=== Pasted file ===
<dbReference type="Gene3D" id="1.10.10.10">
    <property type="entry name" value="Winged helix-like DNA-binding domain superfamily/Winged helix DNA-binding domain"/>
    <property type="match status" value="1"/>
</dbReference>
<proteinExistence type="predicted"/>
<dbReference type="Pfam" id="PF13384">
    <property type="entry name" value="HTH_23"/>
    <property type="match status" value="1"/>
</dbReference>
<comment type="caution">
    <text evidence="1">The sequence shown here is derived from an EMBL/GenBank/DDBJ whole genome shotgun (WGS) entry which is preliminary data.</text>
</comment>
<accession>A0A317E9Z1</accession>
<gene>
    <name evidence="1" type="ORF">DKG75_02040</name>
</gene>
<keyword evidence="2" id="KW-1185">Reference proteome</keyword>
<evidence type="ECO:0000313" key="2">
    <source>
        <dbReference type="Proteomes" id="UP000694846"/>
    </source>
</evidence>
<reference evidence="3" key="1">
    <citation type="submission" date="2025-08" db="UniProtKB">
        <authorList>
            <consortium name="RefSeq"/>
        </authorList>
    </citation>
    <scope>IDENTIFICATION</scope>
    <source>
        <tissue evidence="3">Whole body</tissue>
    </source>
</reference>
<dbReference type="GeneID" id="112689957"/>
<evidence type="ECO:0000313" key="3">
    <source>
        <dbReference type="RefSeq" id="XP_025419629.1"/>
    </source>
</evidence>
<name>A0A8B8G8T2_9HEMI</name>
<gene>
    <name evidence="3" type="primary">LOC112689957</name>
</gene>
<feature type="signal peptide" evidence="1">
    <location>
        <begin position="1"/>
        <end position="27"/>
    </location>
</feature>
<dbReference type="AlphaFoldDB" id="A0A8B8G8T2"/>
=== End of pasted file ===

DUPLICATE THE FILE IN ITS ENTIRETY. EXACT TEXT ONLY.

<dbReference type="Gene3D" id="1.10.10.10">
    <property type="entry name" value="Winged helix-like DNA-binding domain superfamily/Winged helix DNA-binding domain"/>
    <property type="match status" value="1"/>
</dbReference>
<proteinExistence type="predicted"/>
<dbReference type="Pfam" id="PF13384">
    <property type="entry name" value="HTH_23"/>
    <property type="match status" value="1"/>
</dbReference>
<comment type="caution">
    <text evidence="1">The sequence shown here is derived from an EMBL/GenBank/DDBJ whole genome shotgun (WGS) entry which is preliminary data.</text>
</comment>
<accession>A0A317E9Z1</accession>
<gene>
    <name evidence="1" type="ORF">DKG75_02040</name>
</gene>
<keyword evidence="2" id="KW-1185">Reference proteome</keyword>
<evidence type="ECO:0000313" key="2">
    <source>
        <dbReference type="Proteomes" id="UP000694846"/>
    </source>
</evidence>
<reference evidence="3" key="1">
    <citation type="submission" date="2025-08" db="UniProtKB">
        <authorList>
            <consortium name="RefSeq"/>
        </authorList>
    </citation>
    <scope>IDENTIFICATION</scope>
    <source>
        <tissue evidence="3">Whole body</tissue>
    </source>
</reference>
<dbReference type="GeneID" id="112689957"/>
<evidence type="ECO:0000313" key="3">
    <source>
        <dbReference type="RefSeq" id="XP_025419629.1"/>
    </source>
</evidence>
<name>A0A8B8G8T2_9HEMI</name>
<gene>
    <name evidence="3" type="primary">LOC112689957</name>
</gene>
<feature type="signal peptide" evidence="1">
    <location>
        <begin position="1"/>
        <end position="27"/>
    </location>
</feature>
<dbReference type="AlphaFoldDB" id="A0A8B8G8T2"/>